The senior wrecked opposing coaches’ game plans a year ago, racking up 102 tackles, 12 tackles for loss, eight sacks and three forced fumbles. That earned him a first-team spot on the 1A Division II All-Idaho defensive line. He was also elected as a second-team offensive lineman.

Even facing constant double teams, he still overpowers opponents and makes plays from sideline to sideline.

“He is a beast inside,” Garden Valley coach Jason Yearsely said. “He is tough to block on ‘D’ and is able to tie his blocks up consistently on ‘O.’ ”


The SRV must be sick of Spencer, a three-year starter under center, by now. But it will have to suffer through another year trying to contain the 6-foot, 185-pound, elusive quarterback.

He racked up 1,396 total yards and 21 TDs a year ago, and he earned second-team All-Idaho honors as a defensive back. But Idaho views him as a quarterback, extending a scholarship offer.

“He’s an unreal athlete,” Fruitland coach Ryan Tracy said. “He can throw the ball all over the field. He can take it to the house every time he touches the ball.”


As a four-year starter, defenses know all about Thacker’s athleticism, strong hands and top-end speed. He can blow the top off any coverage, and his 39-inch vertical jump ensures he can win any jump ball.

But he’s honed his craft in the offseason, improving his route-running technique to make him an all-around threat.

“Anytime he is in single coverage, defensive coordinators should be scared,” Kenyon said.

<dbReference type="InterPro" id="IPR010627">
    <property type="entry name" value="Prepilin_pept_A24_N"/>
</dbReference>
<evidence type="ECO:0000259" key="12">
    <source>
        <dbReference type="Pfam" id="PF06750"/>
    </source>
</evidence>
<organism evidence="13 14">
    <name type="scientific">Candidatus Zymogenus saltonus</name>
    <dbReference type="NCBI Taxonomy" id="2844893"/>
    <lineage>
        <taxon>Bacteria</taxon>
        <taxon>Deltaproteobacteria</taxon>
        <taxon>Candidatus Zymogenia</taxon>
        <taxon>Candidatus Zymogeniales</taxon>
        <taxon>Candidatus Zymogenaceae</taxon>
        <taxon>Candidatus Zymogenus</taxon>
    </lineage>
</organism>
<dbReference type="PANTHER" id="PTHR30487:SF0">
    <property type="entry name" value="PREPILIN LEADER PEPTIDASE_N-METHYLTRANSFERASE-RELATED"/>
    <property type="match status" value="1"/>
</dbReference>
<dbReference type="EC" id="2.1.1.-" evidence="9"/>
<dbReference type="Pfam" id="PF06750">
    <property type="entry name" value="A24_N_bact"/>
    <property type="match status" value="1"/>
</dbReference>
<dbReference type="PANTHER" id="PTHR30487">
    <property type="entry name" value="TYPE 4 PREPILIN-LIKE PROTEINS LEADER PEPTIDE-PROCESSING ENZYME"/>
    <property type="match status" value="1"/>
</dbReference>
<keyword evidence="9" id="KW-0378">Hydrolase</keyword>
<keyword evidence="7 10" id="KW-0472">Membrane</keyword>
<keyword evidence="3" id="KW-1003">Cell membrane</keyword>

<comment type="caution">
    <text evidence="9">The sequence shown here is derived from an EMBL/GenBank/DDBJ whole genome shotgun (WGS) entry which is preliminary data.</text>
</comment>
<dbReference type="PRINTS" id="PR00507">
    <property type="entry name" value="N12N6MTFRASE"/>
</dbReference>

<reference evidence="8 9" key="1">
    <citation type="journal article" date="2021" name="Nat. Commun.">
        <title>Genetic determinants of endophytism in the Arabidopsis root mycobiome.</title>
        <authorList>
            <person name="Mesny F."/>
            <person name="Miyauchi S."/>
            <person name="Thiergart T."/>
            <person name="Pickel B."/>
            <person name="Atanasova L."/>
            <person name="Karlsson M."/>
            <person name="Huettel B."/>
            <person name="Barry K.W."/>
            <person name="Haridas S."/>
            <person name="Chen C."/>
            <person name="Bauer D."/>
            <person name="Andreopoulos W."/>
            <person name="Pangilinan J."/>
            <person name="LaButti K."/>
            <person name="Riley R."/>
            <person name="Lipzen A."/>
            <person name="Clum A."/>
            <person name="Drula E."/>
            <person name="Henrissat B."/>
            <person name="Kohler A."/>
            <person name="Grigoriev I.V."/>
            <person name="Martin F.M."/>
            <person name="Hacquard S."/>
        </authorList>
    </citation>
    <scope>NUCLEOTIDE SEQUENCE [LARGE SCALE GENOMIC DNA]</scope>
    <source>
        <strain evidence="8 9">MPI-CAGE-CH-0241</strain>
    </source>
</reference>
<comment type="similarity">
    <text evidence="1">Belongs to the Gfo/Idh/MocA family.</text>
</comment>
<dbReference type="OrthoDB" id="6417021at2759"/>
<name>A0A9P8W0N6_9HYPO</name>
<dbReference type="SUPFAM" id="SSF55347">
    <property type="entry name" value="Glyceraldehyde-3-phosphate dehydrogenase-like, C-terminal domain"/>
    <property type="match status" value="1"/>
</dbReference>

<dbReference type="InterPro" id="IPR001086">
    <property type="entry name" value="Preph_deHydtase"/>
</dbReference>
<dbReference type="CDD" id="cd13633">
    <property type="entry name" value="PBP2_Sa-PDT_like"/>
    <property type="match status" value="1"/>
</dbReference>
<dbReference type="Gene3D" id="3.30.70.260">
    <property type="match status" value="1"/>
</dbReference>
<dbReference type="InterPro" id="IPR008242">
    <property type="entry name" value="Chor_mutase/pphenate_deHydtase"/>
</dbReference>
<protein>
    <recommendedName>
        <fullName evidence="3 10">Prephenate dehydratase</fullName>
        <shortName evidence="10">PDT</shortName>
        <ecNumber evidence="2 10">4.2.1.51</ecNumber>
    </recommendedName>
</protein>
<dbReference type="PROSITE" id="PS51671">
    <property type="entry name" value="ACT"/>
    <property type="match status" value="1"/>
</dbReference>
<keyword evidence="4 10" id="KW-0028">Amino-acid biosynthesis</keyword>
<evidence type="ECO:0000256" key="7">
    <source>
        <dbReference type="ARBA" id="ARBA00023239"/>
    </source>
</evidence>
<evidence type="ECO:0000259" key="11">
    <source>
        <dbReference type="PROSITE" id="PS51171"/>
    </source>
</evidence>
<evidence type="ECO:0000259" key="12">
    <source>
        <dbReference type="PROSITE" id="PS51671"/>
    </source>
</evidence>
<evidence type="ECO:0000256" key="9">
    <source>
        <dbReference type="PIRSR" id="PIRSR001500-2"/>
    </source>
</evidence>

Players with Walk’s size (6-4, 225 pounds) and athleticism don’t come around often. And when they do, they strike fear into the heart of opposing defenses.

The senior holds offers from Idaho, Idaho State and Eastern Washington. He served as the Eagles’ leading receiver a year ago (26 catches, 362 yards, one TD). Expect him to do so again.

“He is a tall, physical tight end who has a huge catch radius,” Centennial coach Matt Greene said. “He demands a double team, especially near the red zone.”


The reigning 4A All-Idaho Player of the Year returns for his senior season with an offer from Idaho to play quarterback. He posted jaw-dropping numbers last year (3,427 total yards, 37 TDs). But that only tells part of the story.

The bigger the moment, the better the 6-3, 185-pound quarterback played. He always found a way to pull a rabbit out of his hat, including on a handful of snaps as a defensive back.

“He’s very athletic and can be a game-changer on both sides of the football,” Brock said.